Pint pots and porta-loos

I’m a fairly negative person. There are many things I consider significant irritations: being too thin; being cold (largely as a result of being too thin); mud; being rained on; needing to get up for a wee several times every night; being kept awake by others, whether through noise or fidget. So when it comes to holidays, you might assume that camping wouldn’t be my ideal option. And you’d be right. Unfortunately, though, when you’re a bit broke it is often the only option, and now Little Daughter is almost three I’ve decided I need to bite the bullet and take the family on a camping trip at some point this summer.

When the sun shines I love the idea of camping. I think about that refreshed, alive feeling you get when you unzip your tent in the bright, dewy morning after a night under canvas, about the kids running free and forgetting their iPods and Kindles, and about frying bacon and playing cards and sitting around strumming guitars. But then it comes down to it and I think – I wish there was a TV (just for the evenings, you understand). And a nice hot bath. And an in-tent toilet.

I did something terrible last time we went on a camping holiday. I was seven months pregnant with Little Daughter (quite how I survived seven nights on an airbed – which was already on a tilt because we’d pitched the tent on a slope – without entirely wrecking my poor back, I don’t know), and needed to wee what seemed like every few minutes. There was no way I was going to struggle to the loos ten times a night (it was bad enough wrestling the vindictive airbed and my husband out of the way just to get to my feet), so I decided it would be a good idea to wee in a plastic pint pot and then tip it out of the tent. To avoid the risk of anyone treading on the wee patch, I thoughtfully lifted the ground sheet as well, so the offending liquid was both out of sight and out of stepping range. All well and good, until the day we packed up the tent ready to go home and discovered a large patch of dead, blanched grass that stood out starkly white against the surrounding verdure. Clearly I had underestimated the toxic impact of seven nights’ worth of pregnant wee. Oops. We departed quickly.

Hopefully this time my nocturnal toilet situation will prove less extreme. And we’ve already had a trial run with the tent, which had spent the last three years in the leaky shed being rained on, at the Ely Folk Festival last weekend. No amount of praise I could heap on Ely would do it justice. If you’re a nervous would-be festival-goer who’s wondering about taking that first step; if you are intimidated by crowds and are repelled by too much mud, noise and stink, I’d definitely recommend Ely as a gentle, safe and very enjoyable introduction to the festival scene. You don’t even have to like folk music that much (though if you do, there are some real treats), as the definition these days is so far reaching you’re bound to stumble upon something you enjoy. And if listening is too passive you might prefer learning how to dance a ceilidh or play a dulcimer. For Big Daughter and me it was more about atmosphere, chilling out with extended family and friends and really unwinding.

For families Ely is simply perfect: the two main performance arenas are at either end of a large field, with smaller marquees, concessions stalls (there’s some lovely stuff) and food and drink vendors filling up the rest of the perimeter. This leaves a large space in the middle in which children remain in clear view, whether they want to have a go at various outdoor games on offer, such as hula hooping (which, incidentally, is not just for children – Alex’s aunt drew quite a crowd on Sunday with her party piece, hula hooping whilst swigging a glass of Pimm’s), decorate Jan’s hippie van with paint or chalk, do puzzles or attend one of the captivating story telling sessions. The festival itself is civilised, clean and well organised: there are stewards everywhere, the porta-loos are emptied and hosed down frequently, and everyone I have ever met there has been perfectly pleasant.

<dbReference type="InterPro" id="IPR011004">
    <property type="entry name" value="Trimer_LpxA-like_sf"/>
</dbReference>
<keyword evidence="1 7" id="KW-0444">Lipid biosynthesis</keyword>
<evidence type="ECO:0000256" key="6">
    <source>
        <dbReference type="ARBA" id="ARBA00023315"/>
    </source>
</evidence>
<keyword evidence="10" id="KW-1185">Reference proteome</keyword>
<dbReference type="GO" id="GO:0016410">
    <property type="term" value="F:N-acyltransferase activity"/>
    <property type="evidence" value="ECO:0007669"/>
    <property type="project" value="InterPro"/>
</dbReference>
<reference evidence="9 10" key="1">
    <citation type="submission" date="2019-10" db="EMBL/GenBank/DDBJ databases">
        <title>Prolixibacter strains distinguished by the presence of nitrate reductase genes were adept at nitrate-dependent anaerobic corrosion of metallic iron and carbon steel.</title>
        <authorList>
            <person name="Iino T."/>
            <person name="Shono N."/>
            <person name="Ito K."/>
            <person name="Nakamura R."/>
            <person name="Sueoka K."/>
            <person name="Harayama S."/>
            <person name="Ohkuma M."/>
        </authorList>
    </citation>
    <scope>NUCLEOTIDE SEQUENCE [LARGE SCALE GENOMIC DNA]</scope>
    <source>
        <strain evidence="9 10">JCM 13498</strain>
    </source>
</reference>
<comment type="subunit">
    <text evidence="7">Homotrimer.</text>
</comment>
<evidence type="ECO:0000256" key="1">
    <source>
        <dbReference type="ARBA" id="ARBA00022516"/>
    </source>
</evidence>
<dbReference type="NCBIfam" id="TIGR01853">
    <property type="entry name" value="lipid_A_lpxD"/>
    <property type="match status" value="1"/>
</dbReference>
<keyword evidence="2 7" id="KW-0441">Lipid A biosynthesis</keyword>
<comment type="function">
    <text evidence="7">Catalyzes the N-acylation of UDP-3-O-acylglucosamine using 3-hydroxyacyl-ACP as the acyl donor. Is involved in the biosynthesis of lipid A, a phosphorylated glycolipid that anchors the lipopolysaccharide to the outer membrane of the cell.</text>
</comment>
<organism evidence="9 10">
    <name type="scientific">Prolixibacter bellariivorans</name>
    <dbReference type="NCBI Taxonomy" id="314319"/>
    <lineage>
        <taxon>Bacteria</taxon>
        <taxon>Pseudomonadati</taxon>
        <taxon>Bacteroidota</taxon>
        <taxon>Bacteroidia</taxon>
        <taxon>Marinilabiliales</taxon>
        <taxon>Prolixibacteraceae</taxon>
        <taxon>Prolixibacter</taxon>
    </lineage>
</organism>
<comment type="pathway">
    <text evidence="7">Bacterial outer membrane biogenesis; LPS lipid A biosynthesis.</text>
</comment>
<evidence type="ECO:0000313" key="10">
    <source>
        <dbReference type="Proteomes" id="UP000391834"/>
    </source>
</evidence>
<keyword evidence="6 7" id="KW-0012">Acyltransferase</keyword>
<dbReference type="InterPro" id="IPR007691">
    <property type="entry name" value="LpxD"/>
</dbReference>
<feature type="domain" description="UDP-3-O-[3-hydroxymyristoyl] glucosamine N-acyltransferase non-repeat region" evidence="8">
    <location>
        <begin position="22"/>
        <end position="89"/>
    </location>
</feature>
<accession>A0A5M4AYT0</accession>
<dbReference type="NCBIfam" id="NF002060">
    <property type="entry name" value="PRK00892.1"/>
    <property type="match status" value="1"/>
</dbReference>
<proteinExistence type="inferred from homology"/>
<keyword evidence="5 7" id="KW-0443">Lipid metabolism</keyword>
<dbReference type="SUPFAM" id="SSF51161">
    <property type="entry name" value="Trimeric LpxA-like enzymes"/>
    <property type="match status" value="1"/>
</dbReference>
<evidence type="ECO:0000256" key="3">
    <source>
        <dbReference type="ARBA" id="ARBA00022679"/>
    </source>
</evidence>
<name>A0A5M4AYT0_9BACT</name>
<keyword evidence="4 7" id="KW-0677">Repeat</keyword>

Helping decorate Jan’s van
Finding one's groove
Finding one’s groove

We were fortunate enough to receive complimentary tickets, courtesy of Alex’s dad who comperes at the festival, and with our financial situation as it is at the moment they were a most welcome gift. I was, however, concerned about the cost of food. I would highly recommend the food vendors – it’s all proper, decent nosh (Alex always raves about the goat curry) – but there was no way we were going to be able to indulge this year. So I stocked up on tinned food at Lidl. See? I told you I shopped at Lidl, just not all the time. For camping trips, however, it ranks head and shoulders above Tesco. I bought ravioli, chilli and noodles, and everything tasted delicious. I know food always tastes better outdoors, but still. Best of all, though, was tinned chicken curry which I almost couldn’t bring myself to buy, but I’m so glad I did. It was real chicken breast (not that horrible processed nugget crap) and there was absolutely nothing in there I didn’t recognise (chicken, tomatoes, yoghurt, cream – cream! – spices … even the colour was simply paprika). Heated up on our trusty camping stove and served over Lidl rice it genuinely did taste as good as the vendor food, but at less than a tenth of the price. And Alex made no complaint about his 90p Lidl real ales.

So with the laid back, sunshiney buzz of Ely still washing over me and the summer holidays beckoning, I’m ready to give a family camping holiday another go. I’ll just need to make sure we choose a pitch close to the toilets.

A cheerful and colourful festival-goer
A cheerful and colourful festival-goer
The spirit of Ely; all photos courtesy of ©William Lonsdale Photography